The UNESCO MIL Curriculum and Competency Framework combines two distinct areas – media literacy and information literacy – under one umbrella term: media and information literacy. It moves from what the terminologies mean individually, as shown in Figure 1,1 to a unified notion that embodies elements of both media literacy and information literacy and conveys the aims and objectives of MIL.
On the one hand, information literacy emphasizes the importance of access to information and the evaluation and ethical use of such information. On the other hand, media literacy emphasizes the ability to understand media functions, evaluate how those functions are performed and to rationally engage with media for self-expression. The MIL Curriculum and Competency Framework for Teachers incorporates both ideas. Various definitions or conceptualizations of media literacy and information literacy education point to competencies that emphasize the development of enquiry-based skills and the ability to engage meaningfully with media and information channels in whatever form and technologies they are using.
There are two main schools of thought emerging about the relationship between these converging fields – media literacy and information literacy. For some, information literacy is considered as the broader field of study, with media literacy subsumed into it, while for others, information literacy is merely a part of media literacy, which is seen as the broader field. However, an international expert group convened by UNESCO has pointed out the distinctions, as well as linkages, between media and other information providers. Consider the following terminologies being used by various actors around the world:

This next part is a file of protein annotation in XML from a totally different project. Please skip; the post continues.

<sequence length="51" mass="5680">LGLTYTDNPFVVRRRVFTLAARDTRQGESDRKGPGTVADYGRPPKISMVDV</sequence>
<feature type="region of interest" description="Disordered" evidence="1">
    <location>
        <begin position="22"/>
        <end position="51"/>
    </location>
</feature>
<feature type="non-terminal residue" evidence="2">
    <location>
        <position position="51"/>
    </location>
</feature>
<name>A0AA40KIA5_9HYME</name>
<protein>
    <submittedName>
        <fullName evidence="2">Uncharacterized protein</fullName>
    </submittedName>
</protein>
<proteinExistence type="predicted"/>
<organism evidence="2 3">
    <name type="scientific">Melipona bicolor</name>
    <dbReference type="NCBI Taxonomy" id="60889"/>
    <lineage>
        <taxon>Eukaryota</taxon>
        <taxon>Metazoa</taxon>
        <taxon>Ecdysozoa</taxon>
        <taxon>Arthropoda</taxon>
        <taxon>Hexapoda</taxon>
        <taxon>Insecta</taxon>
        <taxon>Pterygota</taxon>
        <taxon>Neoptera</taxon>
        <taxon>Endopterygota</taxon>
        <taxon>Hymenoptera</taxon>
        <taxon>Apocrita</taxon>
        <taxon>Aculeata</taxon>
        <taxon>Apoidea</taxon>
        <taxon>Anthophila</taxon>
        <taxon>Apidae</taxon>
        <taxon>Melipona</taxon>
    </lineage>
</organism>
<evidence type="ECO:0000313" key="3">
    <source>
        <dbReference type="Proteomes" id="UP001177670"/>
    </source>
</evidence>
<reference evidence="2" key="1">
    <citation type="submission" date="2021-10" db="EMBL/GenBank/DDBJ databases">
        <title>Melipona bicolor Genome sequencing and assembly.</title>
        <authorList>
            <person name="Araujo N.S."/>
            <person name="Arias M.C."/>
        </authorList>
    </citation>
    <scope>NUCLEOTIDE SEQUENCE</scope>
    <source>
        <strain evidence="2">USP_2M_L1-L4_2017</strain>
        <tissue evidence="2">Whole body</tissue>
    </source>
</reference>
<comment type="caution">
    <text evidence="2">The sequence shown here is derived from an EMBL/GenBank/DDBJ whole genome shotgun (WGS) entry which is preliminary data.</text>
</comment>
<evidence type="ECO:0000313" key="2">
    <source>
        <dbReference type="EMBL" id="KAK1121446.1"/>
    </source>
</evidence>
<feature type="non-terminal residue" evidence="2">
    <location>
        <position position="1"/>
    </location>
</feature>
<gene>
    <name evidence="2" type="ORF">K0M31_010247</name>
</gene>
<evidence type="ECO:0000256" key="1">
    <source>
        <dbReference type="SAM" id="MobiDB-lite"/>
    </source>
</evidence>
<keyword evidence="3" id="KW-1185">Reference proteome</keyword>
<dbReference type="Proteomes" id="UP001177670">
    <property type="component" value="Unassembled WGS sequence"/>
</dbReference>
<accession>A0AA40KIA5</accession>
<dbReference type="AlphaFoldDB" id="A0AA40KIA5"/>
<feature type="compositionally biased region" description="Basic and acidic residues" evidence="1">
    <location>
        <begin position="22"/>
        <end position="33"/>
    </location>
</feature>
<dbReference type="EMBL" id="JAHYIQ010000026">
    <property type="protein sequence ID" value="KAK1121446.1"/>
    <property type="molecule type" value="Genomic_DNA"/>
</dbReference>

- Media literacy
- Information literacy
- Freedom of expression and information literacy
- Library literacy
- News literacy
- Computer literacy
- Internet literacy
- Digital literacy
- Cinema literacy
- Games literacy
- Television literacy, advertising literacy
There are obvious relationships among these notions (see Figure 2). Not all of these linkages are explained in this framework document. However, some are the subject of related activities in the introductory module (Module 1) of the MIL Curriculum that UNESCO has produced. The salient point here is that, as teachers become more knowledgeable about the MIL field, they will come across these terms and should at least be conversant with them. Many of these terminologies continue to be the subject of lively debate and are applied differently, depending on the professional context or cultural practice of the communities of those who use them. Globally, many organizations use the term media education (ME), which is sometimes accepted as covering both media literacy and information literacy. UNESCO’s use of the term MIL seeks to harmonize the different notions in the light of converging delivery platforms.
This UNESCO model MIL Curriculum and Competency framework for teachers is intended to provide teacher education systems in developed and developing countries with a framework to construct a programme for turning out teachers who are media and information literate. UNESCO also envisions that educators will review the framework and take up the challenge of participating in the collective process of shaping and enriching the curriculum as a living document. For this reason, the curriculum focuses only on required core competencies and skills which can be seemlessly integrated into existing teacher education without putting too much of a strain on (already overloaded) teacher trainees.